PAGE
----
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Metal is back, and the guitars are even scarier

California makers such as Halo and Minarik are selling hundreds of the electric beasts a month; many are customized.

September 07, 2007|Ron Harris | The Associated Press

There aren't too many mean-looking things in Cupertino, Calif., this sleepy Silicon Valley haunt of Apple Inc. employees and overachieving middle schoolers.

But there's something gruesome growing in one corner of town: Halo Custom Guitars Inc.

Fueled by a resurgence in heavy-metal music and its numerous sub-genres, Halo makes and sells evil-looking instruments with bodies carved to resemble rotting flesh, distended eyeballs and bone. The demonically themed guitars primarily find their way into the hands of death-metal musicians.

Regular heavy-metal music can cover the usual topics of scorn and despair, while death metal leans heavily on growled vocals and themes such as Satanism and dark mythology.

Both are an important niche for electric-guitar manufacturers like 5-year-old Halo. It sold 200 guitars in its first year in business and now moves 200 to 300 a month in direct sales and an additional 200 a month to dealers, said co-founder Waylon Ford.

"Ever since we started making more-outrageous designs, we started selling more guitars," he said. "We really owe a lot to the metal genre."

Street teams of Halo guitar players and hangers-on keep the company's buzz alive across the U.S., posting links to their favorite Halo-using bands on their MySpace pages and posting images of the lissome Halo Gals, young models who appear in ads wearing little more than underworldly undergarments.

More-established guitar makers are taking notice of metal's rebirth as well.

B.C. Rich Guitars boasts an aggressive-looking lineup that includes Warbeast, Warlock and Dagger, the latter available in the color Blood, according to the company's website. The Warlock is pointy from all angles, and the Warbeast looks a bit like a Fender Stratocaster with an attitude problem.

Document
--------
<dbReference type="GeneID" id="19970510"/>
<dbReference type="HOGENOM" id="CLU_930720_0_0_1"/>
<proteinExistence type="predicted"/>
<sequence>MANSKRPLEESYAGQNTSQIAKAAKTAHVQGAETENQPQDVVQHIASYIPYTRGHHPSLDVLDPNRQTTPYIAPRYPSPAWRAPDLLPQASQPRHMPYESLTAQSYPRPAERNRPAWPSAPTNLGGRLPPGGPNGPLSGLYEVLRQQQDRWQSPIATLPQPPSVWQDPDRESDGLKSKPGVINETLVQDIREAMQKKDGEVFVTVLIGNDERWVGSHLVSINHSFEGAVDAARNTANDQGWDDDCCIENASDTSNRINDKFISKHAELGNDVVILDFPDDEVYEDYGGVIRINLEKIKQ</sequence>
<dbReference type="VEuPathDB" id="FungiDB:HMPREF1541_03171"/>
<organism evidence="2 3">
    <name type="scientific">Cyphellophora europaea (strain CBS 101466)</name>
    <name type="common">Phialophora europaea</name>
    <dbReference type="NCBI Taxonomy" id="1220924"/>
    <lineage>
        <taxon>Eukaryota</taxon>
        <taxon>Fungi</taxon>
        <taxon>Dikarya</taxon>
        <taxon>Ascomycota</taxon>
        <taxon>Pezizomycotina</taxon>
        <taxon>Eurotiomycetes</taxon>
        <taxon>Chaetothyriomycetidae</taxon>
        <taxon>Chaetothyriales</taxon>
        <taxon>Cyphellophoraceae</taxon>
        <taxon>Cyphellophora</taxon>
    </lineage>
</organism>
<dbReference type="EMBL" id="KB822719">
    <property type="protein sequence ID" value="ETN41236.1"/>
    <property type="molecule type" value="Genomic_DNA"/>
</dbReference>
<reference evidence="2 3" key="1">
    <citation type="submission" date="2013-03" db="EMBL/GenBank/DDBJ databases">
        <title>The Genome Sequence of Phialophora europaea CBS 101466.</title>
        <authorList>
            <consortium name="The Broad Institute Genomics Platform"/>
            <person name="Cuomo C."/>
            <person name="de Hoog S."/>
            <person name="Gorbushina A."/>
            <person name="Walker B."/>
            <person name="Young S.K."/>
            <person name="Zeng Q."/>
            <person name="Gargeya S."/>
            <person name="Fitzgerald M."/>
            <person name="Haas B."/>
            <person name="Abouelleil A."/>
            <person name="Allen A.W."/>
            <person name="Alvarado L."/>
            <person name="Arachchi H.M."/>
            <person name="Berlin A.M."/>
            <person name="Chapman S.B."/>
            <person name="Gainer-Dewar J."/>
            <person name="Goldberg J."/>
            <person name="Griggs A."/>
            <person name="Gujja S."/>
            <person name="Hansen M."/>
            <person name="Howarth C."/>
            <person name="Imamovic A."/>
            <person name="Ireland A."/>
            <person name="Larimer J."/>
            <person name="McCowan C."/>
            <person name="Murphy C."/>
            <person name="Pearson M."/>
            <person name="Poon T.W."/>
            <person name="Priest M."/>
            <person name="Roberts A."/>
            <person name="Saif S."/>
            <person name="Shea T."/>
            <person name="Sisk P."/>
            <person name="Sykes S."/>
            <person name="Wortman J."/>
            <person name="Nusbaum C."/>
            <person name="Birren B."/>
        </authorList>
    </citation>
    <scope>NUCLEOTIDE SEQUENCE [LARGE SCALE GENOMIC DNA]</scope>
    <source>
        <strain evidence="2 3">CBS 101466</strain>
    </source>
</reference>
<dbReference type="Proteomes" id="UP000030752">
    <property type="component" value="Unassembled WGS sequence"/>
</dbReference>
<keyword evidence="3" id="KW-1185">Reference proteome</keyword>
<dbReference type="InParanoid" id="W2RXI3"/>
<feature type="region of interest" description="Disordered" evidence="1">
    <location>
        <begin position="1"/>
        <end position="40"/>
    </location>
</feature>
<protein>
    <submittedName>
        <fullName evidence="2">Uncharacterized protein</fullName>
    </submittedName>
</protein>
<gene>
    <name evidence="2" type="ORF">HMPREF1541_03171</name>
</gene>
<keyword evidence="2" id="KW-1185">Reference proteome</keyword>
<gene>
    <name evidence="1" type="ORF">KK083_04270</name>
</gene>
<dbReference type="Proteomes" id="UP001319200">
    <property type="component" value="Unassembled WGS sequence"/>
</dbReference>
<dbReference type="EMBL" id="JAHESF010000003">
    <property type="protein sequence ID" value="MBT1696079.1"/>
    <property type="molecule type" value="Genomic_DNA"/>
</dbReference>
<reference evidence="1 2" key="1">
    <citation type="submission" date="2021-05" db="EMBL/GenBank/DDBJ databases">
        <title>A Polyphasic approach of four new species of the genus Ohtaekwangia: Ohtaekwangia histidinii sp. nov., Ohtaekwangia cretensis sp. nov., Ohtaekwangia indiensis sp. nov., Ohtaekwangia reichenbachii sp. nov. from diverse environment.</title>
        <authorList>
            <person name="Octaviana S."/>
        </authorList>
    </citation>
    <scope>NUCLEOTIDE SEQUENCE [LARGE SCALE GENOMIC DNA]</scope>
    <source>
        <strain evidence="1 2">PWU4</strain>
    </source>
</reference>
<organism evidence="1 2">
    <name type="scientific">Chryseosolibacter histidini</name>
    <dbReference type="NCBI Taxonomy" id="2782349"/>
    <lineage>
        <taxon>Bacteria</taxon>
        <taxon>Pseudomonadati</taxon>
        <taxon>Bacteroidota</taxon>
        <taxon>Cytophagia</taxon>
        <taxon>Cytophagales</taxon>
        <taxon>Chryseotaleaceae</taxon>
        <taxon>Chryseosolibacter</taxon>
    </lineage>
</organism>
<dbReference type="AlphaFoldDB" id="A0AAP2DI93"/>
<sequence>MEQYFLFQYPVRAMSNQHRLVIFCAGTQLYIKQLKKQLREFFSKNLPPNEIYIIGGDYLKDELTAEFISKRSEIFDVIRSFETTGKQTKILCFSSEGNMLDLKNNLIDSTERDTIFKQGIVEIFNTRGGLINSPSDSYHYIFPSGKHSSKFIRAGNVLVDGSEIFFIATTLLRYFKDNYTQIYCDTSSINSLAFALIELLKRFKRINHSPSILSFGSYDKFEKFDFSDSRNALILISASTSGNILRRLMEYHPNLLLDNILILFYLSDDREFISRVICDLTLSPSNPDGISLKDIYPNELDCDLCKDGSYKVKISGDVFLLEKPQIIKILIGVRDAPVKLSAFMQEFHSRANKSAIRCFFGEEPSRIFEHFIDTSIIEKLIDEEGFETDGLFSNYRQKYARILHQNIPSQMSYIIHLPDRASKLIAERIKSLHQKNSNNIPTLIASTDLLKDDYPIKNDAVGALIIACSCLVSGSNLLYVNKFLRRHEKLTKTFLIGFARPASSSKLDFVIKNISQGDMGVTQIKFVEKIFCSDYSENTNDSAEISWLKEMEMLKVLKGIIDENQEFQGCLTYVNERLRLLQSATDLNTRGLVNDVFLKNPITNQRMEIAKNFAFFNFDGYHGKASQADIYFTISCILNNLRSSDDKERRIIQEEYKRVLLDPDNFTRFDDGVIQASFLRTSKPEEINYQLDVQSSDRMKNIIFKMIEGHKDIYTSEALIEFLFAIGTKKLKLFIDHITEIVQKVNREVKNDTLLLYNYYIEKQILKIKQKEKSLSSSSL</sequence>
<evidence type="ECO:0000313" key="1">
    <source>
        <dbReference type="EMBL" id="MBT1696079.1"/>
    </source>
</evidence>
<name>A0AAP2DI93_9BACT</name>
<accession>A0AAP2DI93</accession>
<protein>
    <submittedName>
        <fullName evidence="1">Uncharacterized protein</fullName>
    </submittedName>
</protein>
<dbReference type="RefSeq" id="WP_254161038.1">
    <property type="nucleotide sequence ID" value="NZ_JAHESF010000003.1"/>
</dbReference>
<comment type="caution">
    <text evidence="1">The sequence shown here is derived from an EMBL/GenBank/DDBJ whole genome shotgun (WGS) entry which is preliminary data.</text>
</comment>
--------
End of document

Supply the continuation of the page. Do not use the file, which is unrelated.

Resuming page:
"B.C. Rich had a huge heyday in the '80s, obviously when metal and big-hair bands were all the rage," said Ted Burger, a spokesman for B.C. Rich parent company Davitt & Hanser Music Group, based in Hebron, Ky.

Then came the '90s and Nirvana and grunge bands that wanted nothing to do with big hair or brightly colored guitars.

Now grunge is a trivia game answer and metal is king again.

"People just missed the pleasures of a nice piercing guitar solo," Ford said.

Ford takes his designs to the extreme, and his guitars boast names such as Satyr, Hellfire and Fallen Angel. The "demon" headstock, where tuning pegs adjust string tension, looks like a horned profile of Lucifer himself.

Halo sells custom-made models as well as lower-priced machine-cut guitars fashioned at an overseas plant.

Marc Minarik, who runs Minarik Guitars with his father in Glendale, said there's no doubt he owes his business success to the recent metal resurgence.

"I put everything on the line for this. I sold everything I owned, every dollar I had to my name, to put into this company," Minarik said. The result was the 2002 introduction of the $1,199 Inferno, a guitar with a body shaped like licks from a raging fire.

"It's the reason that we are where we are. It's because we launched the company with one of those exciting, edgy metal, neo-metal shapes. The Inferno. And no one had ever seen anything like that," Minarik said.

Minarik Guitars sells 115 to 130 custom model guitars a year and more than 2,000 lower-priced machine-cut models annually, Minarik said. As with most guitar companies, the handmade U.S. models command a higher price and are favored by serious players. The offshore-produced guitars range from $300 to $1,300, while the U.S.-made Minariks start at $2,950 and cost more based on the amount of customizing.

"You may look at that flame-shaped body and be like, 'Oh yeah, cool. Flames,' " Minarik said. "But I engineered each one of those flame tongues to generate a certain frequency response. Everything about that guitar is completely thought out."

So what exactly is the allure of the demonic metal scene?

"'Cause there's always kids, and your parents tell you not to listen to it," Ford said. "It's a really good outlet for your aggression."

As for his mean guitar designs, Ford put it simply.

"Some people like skulls," he said.

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